Protestors including several politicians, members of the British royalty and military chiefs gathered in front of Westminster Abbey on Friday to commemorate fifty years of Britain's nuclear deterrent.
Newly-appointed defence secretary Penny Mordaunt said in a Friday statement that Operation Relentless was the "longest military operation we have ever undertaken and continues right this minute deep under the sea," Ms. Mordaunt said.
"We pay tribute to those incredible crews, their supportive families, the Royal Navy and the thousands of industry experts who will continue to sustain this truly national endeavour for many years to come."
But peace activists from the Campaign for Nuclear Disarmament plan to stage a "die-in" in front of the abbey, with Kate Hudson, secretary-general for the CND stating that the event was "morally repugnant".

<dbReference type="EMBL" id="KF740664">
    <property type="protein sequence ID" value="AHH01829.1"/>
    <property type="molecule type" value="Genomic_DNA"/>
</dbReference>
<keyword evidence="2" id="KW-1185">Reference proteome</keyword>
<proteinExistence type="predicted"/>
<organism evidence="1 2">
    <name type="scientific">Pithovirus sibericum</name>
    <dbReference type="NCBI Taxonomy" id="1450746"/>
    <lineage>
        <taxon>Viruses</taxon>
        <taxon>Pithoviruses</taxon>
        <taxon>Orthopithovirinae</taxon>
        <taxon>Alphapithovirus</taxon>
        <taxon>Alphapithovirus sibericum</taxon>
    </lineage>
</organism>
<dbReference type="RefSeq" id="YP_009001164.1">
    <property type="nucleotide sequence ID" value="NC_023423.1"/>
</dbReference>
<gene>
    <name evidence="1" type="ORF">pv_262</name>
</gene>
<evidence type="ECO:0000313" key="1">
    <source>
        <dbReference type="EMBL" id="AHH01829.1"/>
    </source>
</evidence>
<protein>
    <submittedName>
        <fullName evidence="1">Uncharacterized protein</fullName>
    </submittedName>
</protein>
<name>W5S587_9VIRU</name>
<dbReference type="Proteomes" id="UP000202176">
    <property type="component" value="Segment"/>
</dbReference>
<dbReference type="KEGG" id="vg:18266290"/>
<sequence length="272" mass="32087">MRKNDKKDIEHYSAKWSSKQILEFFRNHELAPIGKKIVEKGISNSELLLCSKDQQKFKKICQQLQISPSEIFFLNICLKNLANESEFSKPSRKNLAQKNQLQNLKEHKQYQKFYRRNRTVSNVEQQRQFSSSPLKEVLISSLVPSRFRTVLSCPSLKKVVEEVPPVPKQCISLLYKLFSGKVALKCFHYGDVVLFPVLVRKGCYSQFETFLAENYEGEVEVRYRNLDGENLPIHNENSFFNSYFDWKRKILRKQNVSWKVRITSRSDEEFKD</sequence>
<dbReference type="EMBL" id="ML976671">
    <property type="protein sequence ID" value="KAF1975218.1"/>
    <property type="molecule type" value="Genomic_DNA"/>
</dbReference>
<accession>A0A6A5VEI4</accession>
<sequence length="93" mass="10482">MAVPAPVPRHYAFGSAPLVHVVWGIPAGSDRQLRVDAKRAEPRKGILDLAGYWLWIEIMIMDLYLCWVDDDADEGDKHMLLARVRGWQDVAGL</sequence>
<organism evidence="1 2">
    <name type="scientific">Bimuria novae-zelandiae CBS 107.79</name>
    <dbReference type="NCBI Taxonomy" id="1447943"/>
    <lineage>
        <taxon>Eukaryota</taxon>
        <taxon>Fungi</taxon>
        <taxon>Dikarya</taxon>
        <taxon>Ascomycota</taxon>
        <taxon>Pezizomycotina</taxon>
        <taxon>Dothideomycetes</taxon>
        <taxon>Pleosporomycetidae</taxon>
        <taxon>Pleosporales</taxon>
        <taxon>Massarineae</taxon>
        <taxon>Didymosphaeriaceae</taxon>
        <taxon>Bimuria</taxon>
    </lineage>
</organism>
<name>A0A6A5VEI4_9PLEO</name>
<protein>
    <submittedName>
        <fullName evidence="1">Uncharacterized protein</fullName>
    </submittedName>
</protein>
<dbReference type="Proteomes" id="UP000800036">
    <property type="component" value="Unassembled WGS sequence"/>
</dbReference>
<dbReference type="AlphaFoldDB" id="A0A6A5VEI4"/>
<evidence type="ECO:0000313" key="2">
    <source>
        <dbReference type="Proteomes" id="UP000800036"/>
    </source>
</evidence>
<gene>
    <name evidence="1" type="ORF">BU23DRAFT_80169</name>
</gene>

— CND (@CNDuk) May 3, 2019
— Maja Dunn (@majadunn) May 3, 2019
"Despite huge opposition from clergy and the public, it looks like this morally repugnant service will go ahead," Ms. Hudson said in a statement. "We will be there to say its never okay to celebrate weapons that would kill millions if they were used."
"The Abbey should listen to these members of the clergy and listen as well to the thousands of members of the public who have written to the Dean to make clear what ought to be obvious, that nuclear weapons should not be celebrated."
Over 200 clergy from across the UK have signed a Christian CND statement urging the Dean of Westminster Abbey to reconsider the service, instead engaging with the group to "eliminate nuclear weapons across the world". Rethinking Security, a network of organisations, academics and activists on reforming international security, published an open letter on Thursday urging Ms. Mordaunt and international development secretary Rory Stewart to reassess its renewal of the UK's Trident nuclear deterrent programme.